What can you do to help your cats become better friends? Cats are wonderfully complex creatures. If you’re reading this article, it may be because you adopted a new cat or are thinking about adopting a new cat, and you have another cat or cats and are looking for tips to help all your cats get along. We’re here to help!
For the best chance of cats being good friend, all your cats should be spayed or neutered and given 30 days to heal and for hormones to subside.
First, you need to introduce them properly: Click here for how to introduce cats Be sure to finish all the steps.
After you’ve successfully completed the cat introduction steps, you now have new cat and resident cat who are spending time together. Just like with humans, cats aren’t usually best friends immediately. During the getting-to-know-you-better time, here are some tips for things you can do to help your cat to cat socialization go as smoothly as possible:
1. Cat spaces
- Give each cat their own spaces. If you had one well-loved giant cat tree, can you fit another equally as awesome (or at least as tall) cat tree somewhere in your home? If you had two super sun napping spots used by your first cat, can you move furniture around or fold up new towels on the floor to make two more new super sun nap spots? Do you have at least one litter box per cat, in separate spaces? Scent is super important to cats. So sharing spaces that smell like the other cat can be stressful at first.
Say your cat likes to: Eat, nap, play, potty. Figure out how to make new eat, nap, play, and potty spaces for your new cat, so he’s not infringing on original cat’s spaces. Your cats might have a slightly different ‘spaces’ like hide, climb, hunt, and so on, so tailor the spaces for your cats.
- Cat flow planning: no traffic jams
Consider how your cat moves through your home. You want to have multiple pathways through a room that cats can use, with "exit ramps" so they aren't trapped in a head-on collision with another cat! Arrange your furniture and add cat or human furniture in each room to make that possible. Walls are often overlooked, adding floating shelves can create a whole other level of cat circulation and easily double your home's territory, reducing cat stress. Narrow spaces like hallways or doorways often need help: Adding a chair, narrow low table or bookshelf, or inexpensive cat tunnel allows one cat to pass by the other without risking a confrontation wreck.
2. No punishment.
- Positive reinforcement. What is going well between your new cats? Are they peacefully sitting on the couch with you while you read or watch TV? If yes, how much reading on the couch can you do together? Do birds outside the window so captivate their attention that they’d forget about each other? Consider installing a bird feeder — or playing YouTube bird videos for cats on your TV or computer. Watch your cats and build on what is going well between them, positively reinforcing that time together is enjoyable.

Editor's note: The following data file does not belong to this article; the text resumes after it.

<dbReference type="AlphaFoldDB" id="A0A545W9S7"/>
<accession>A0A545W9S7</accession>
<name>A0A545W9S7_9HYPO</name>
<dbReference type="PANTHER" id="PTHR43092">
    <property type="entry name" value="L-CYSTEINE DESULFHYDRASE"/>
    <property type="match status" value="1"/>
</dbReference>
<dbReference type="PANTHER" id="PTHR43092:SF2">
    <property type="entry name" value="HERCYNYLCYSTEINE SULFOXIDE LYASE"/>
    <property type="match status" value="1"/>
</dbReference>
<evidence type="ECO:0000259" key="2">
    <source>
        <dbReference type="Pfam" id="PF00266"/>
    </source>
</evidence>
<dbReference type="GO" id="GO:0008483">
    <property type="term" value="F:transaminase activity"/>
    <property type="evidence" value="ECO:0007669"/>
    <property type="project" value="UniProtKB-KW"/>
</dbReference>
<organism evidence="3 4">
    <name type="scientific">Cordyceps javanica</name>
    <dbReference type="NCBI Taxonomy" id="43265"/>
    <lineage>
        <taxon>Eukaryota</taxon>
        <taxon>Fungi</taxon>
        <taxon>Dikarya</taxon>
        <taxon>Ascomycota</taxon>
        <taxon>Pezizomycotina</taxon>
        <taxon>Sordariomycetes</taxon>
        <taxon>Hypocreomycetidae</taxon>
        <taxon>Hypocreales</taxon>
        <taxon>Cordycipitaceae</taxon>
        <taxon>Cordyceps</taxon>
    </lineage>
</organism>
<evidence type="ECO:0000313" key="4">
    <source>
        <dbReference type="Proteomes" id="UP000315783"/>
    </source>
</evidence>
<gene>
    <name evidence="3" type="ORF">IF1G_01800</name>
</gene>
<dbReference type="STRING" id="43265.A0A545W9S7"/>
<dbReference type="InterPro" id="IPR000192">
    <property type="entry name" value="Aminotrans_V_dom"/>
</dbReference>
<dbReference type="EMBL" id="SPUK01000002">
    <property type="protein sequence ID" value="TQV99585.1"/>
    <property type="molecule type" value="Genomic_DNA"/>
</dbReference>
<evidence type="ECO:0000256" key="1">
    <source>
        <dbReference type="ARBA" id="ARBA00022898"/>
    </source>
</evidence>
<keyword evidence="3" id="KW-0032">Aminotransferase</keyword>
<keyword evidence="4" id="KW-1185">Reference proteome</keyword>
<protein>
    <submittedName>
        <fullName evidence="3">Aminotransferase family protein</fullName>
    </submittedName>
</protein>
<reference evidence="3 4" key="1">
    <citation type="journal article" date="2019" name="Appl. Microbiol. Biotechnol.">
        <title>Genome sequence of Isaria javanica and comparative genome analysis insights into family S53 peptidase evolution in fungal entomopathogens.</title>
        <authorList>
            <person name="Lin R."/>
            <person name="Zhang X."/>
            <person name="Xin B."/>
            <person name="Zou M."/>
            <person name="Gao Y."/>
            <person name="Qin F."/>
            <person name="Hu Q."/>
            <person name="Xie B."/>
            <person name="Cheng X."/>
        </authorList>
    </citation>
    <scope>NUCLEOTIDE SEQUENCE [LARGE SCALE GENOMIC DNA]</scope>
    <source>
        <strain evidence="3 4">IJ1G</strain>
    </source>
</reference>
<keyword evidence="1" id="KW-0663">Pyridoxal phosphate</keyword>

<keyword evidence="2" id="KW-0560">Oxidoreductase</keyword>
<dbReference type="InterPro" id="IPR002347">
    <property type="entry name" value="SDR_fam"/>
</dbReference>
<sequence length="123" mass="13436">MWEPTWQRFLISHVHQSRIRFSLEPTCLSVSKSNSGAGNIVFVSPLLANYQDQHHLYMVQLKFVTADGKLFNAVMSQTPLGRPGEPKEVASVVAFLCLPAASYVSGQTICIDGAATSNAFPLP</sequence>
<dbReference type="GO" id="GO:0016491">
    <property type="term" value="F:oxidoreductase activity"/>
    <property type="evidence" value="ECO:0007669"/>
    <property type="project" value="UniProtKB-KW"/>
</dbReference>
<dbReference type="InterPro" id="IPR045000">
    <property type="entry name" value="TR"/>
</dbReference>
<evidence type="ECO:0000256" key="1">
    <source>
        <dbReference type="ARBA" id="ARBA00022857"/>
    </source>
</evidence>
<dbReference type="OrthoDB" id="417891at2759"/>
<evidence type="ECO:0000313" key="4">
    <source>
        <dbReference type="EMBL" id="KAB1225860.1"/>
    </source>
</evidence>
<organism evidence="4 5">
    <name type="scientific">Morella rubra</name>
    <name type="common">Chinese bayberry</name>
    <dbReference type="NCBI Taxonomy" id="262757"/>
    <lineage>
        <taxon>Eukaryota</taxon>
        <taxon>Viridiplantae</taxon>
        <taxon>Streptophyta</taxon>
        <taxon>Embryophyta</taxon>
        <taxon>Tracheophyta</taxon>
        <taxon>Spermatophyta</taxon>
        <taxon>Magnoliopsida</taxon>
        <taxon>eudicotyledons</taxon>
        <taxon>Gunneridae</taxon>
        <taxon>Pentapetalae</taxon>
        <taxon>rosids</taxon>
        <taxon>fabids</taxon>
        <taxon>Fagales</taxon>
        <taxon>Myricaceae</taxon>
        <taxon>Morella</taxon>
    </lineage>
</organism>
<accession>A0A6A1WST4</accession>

- No negativity or punishment. You might be thinking, “of course not!” but if resident cat growls or swats at new cat walking by, it can be really hard for us humans not to say “No!” in a sharp tone. You don’t want to feed the stress levels. Harsh words will feed the stress, the opposite of what you want.
Exercise releases stress in cats, just like it does in humans. Be sure to get out any frustration that’s built up with plenty of daily playtime. In the earlier stages of cat to cat socialization, separate playtime is safer. Young cats can get really wound up chasing a toy and forget they are not supposed to body bash into the other cat. Understandably that can be upsetting! That’s the opposite of what you’re trying to achieve with playtime.
4. Be patient: Give your cats time.
It is not uncommon for cats to take weeks to months to build their relationship. Also, young cats are often figuring themselves out, so that dynamic causes cat-to-cat relationships to change until they mature into a more stable adult cat personality.
As our friend Jackson Galaxy says: “Ultimately, you’ve got to be okay with how well (or not well) your cats get along. If there’s no blood being shed, no real violence, and nobody going to the vet, then they are, in fact, working it out… even if “their way” doesn’t look like “your way.” Cats have their own version of diplomacy and dialogue, and at some point, we have to allow them to coexist in ways they can live with. And just as with human bridge-building, trust takes time. Relationships, as we all know, are a process; a road sometimes smooth, and sometimes built on shifting sands. In other words, your cats are not going to become best friends again overnight. Give it time.”
While cat behavior can be hard for most mortals to predict, the good news is that cat behavior can be decoded. Not all cats can get along or be snuggle buddies, but with these tips, patience, and time your cats can hopefully peacefully co-exist together. Maybe finally become “BFF” best friends furever!